Dental procedure coding happens when dental professionals charge out procedures to their patient’s itemized ledger during the dental appointment. By charging a patient’s insurance with a current dental terminology (CDT) code, two things happen: it shows which procedures are more commonly occurring, and it helps determine the total cost of a particular dental appointment based on how many procedures occurred at the time of the appointment.1
Just because a patient has insurance doesn’t mean that any of the procedure codes will be covered. Sometimes dental professionals charge out a dental procedure code, but they won’t actually place a cost for that code toward the patient’s care. The dental team needs to be as informed as possible about dental codes because they may be revised or deleted annually.2 New procedure codes are drafted each year as well.
CDT code for oral hygiene instruction
One of the newer CDT codes generated in the last decade is the code we use to give oral hygiene instruction (OHI) to our patients. CDT code D1330 came about in 2015.3 This code currently reads, “this may include instructions for home care; such as tooth brushing technique, flossing, and use of special oral hygiene aids.”2
Most dental insurance companies don’t reimburse for this code; they suggest that dental providers charge out directly to any procedure they complete during treatment.2 We give OHI to patients throughout their appointment in hopes that they will be able to take care of their own oral health at home. OHI can be performed at limited evaluations or at regular recare checkups and periodontal maintenance appointments.4
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Oral hygiene instructions and the dental appointment
OHI occurs when dental providers ask questions about how their patients are currently caring for their dentition and their oral cavity.4 We actively listen as patients describe their typical oral care routine at home.4 Based on what patients tell us, we can then guide them by sharing detailed instructions and suggestions on how to make their care more effective. Some dental providers make lists or give patients printed examples of items they can use to tailor their home-care regimen. Other times, there are hands-on activities we can give patients to help them grasp the mechanisms of the OHI.
Current research shows that patients respond more openly to OHI when dental providers take time to actively listen and motivate them based on their behavioral responses in that interview.5 Another research study found that technology has become an increasingly popular way to deliver OHI to patients.6
Because OHI is particularly important for pediatric patients, some physicians even charge out CDT code D1330. It should be noted that medical providers typically work with current procedure terminology (or a CPT code), but they can charge out CDT codes as applicable. Physicians and pediatricians believe that establishing a good oral home-care regimen is part of a healthy childhood, so when they ask about it during well-visit checkups, they charge out the CDT code.3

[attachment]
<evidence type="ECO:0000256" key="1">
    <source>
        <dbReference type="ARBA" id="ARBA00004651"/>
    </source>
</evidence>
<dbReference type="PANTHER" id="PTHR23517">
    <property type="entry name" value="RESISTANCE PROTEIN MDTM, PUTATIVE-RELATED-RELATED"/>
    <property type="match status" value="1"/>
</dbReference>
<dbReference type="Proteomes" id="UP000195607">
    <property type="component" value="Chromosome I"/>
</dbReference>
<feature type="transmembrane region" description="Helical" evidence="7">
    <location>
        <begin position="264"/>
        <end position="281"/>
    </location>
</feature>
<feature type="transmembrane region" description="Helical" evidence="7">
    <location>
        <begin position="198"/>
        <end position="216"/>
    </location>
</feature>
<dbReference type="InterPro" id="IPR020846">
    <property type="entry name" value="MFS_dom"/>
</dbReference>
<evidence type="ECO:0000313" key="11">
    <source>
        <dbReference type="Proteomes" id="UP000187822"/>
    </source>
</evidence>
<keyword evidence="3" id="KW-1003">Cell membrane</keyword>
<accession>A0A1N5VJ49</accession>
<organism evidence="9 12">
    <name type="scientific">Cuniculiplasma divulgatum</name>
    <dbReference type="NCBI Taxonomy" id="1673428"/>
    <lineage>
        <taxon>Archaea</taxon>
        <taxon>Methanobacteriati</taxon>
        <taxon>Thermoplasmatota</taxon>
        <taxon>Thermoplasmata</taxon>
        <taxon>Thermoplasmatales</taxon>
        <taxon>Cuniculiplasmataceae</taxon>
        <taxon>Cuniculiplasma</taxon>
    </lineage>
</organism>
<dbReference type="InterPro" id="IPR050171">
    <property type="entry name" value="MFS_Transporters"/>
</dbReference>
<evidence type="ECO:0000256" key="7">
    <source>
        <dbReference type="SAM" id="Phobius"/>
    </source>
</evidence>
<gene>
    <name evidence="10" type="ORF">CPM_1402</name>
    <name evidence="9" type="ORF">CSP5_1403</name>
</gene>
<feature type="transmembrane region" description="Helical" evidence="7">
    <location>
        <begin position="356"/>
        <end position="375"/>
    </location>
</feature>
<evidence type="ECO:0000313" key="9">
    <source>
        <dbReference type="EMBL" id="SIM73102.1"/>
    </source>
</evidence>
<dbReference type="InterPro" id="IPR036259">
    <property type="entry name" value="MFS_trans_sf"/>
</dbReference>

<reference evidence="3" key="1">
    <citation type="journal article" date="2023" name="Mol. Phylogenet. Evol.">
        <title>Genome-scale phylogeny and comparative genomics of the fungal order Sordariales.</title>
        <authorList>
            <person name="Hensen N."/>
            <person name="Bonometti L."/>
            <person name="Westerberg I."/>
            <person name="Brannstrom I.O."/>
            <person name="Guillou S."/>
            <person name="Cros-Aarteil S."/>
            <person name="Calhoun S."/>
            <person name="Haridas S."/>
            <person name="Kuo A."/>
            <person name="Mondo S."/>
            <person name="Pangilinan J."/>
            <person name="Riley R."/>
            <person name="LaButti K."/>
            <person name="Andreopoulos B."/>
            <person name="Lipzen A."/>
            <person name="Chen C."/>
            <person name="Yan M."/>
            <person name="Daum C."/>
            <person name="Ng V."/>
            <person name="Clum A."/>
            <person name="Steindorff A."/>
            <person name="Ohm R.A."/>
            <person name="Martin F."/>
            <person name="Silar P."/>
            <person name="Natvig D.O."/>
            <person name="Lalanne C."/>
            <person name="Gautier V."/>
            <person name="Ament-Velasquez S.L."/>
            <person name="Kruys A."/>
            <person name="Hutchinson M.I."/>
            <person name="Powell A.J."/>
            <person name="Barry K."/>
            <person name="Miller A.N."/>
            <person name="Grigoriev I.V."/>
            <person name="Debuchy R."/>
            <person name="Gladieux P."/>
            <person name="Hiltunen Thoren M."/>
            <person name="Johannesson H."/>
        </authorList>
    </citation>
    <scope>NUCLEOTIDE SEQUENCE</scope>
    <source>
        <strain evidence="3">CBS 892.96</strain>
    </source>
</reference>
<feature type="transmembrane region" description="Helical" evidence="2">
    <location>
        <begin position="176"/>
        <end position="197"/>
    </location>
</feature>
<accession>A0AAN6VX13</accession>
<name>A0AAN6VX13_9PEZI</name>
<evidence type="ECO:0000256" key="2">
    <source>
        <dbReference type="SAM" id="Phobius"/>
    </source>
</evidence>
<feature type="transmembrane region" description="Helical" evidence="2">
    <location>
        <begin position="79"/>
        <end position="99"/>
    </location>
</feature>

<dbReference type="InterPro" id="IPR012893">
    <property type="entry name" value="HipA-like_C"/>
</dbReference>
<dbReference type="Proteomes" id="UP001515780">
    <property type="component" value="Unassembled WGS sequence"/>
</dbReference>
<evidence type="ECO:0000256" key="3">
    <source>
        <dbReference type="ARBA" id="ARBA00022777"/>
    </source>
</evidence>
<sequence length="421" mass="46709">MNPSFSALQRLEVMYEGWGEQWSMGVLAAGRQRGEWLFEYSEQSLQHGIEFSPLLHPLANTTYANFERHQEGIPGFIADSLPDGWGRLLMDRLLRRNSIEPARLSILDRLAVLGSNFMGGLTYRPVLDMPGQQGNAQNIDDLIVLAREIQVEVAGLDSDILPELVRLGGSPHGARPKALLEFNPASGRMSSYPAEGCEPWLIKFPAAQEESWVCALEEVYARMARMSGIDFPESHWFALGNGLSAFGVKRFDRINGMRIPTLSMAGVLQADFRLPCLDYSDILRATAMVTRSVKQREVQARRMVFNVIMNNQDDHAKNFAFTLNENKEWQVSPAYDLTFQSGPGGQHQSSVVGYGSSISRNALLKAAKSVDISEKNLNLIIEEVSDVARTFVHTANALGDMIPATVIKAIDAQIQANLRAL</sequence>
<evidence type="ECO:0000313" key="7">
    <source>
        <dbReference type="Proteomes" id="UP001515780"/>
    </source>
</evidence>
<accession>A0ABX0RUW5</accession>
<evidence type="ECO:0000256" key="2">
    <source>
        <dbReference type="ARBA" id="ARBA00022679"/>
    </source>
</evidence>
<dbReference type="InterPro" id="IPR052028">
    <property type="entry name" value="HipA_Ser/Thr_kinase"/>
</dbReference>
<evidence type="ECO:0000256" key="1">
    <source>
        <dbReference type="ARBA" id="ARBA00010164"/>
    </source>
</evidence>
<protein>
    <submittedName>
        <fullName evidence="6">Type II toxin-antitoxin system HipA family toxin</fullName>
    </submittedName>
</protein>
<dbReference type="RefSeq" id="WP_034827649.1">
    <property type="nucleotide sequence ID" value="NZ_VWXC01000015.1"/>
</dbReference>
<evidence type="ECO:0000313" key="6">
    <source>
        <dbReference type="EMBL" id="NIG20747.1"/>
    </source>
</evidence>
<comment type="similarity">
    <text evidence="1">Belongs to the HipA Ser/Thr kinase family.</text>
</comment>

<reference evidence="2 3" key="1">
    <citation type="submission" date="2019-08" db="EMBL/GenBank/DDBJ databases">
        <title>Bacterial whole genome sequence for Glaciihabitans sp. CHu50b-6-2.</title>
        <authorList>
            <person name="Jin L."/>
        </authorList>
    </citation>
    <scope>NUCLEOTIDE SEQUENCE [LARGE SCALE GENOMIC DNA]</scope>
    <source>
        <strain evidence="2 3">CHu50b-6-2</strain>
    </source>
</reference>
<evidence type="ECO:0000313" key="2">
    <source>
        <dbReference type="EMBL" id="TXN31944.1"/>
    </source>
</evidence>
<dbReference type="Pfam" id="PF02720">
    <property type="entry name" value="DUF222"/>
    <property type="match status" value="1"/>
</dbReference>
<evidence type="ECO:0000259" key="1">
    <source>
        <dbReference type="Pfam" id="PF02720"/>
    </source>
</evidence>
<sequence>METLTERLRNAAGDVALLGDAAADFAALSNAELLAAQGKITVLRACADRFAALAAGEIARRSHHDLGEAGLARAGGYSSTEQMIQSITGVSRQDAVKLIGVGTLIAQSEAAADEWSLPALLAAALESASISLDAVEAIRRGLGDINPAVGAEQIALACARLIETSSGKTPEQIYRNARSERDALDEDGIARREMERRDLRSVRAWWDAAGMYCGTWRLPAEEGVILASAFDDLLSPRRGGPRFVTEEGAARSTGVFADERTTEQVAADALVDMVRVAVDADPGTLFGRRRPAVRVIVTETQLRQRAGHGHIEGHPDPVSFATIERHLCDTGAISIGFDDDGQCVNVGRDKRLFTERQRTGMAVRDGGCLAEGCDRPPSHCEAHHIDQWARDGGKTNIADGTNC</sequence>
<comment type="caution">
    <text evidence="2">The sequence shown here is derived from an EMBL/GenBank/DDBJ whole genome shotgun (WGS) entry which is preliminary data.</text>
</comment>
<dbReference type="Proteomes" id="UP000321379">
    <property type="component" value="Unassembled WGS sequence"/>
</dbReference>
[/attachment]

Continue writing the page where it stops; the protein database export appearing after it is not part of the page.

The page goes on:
Getting patients to recognize the importance of OHI
OHI happens every day with hundreds of patients, but do oral health providers and insurance companies recognize the CDT code? Each dental and medical office must decide if they are going to charge out the CDT code D1330; they don’t necessarily have to have an actual office fee applied with it. Dental practices can help patients recognize the importance of OHI by listing the procedure code on their itemized ledger as a zero-fee schedule. The code can be shown as a professional courtesy to patients since it’s often not covered by insurance and many oral providers struggle to put an actual price on OHI.
In the future, it would be interesting to know how many oral care professionals and medical providers are already using D1330. A research project could determine how many dental providers are unaware of the D1330 code even though it has been around for quite a while.
If dental professionals and medical providers collaborated on more effective OHI, motivational interviewing or various methods of technology might become available. We need more continuing education courses that discuss the use of CDT codes and their annual updates. Perhaps if more health professionals (both medical and dental) use the OHI CDT code more regularly, it will begin to be reimbursed by insurance.
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- Collins J. New 2021 CDT codes for the New Year. DentistryIQ. January 1, 2021. Accessed October 15, 2023. https://www.rdhmag.com/patient-care/article/14187767/new-2021-dental-cdt-codes-for-the-new-year
- Blair C. Coding with Confidence: The “Go To” Dental Coding Guide. CDT 2022 Edition. eAssist Publishing; 2022.
- Oral health coding fact sheet for primary care physicians. American Academy of Pediatricians. 2022. Accessed October 11, 2023. https://downloads.aap.org/AAP/PDF/coding_factsheet_oral_health.pdf
- What is good oral hygiene? Colgate-Palmolive. Updated January 9, 2023. Accessed October 13, 2023. https://www.colgate.com/en-us/oral-health/adult-oral-care/what-is-good-oral-hygiene#
- Arnett MC, Blue CM, Ahmann L, Evans MD, Reibel YG. Impact of brief motivational interviewing on periodontal clinical outcomes: a randomized clinical trial. J Dent Hyg. 2022;96(5):13-22.
- Garyga V, Seidel L, Gagnot G, Reners M, Lambert F. Oral hygiene instructions and methods: a comparative survey of European general dentists, periodontists and dental hygienists. Oral Health Prev Dent. 2021;19(1):327-337. doi:10.3290/j.ohpd.b1749661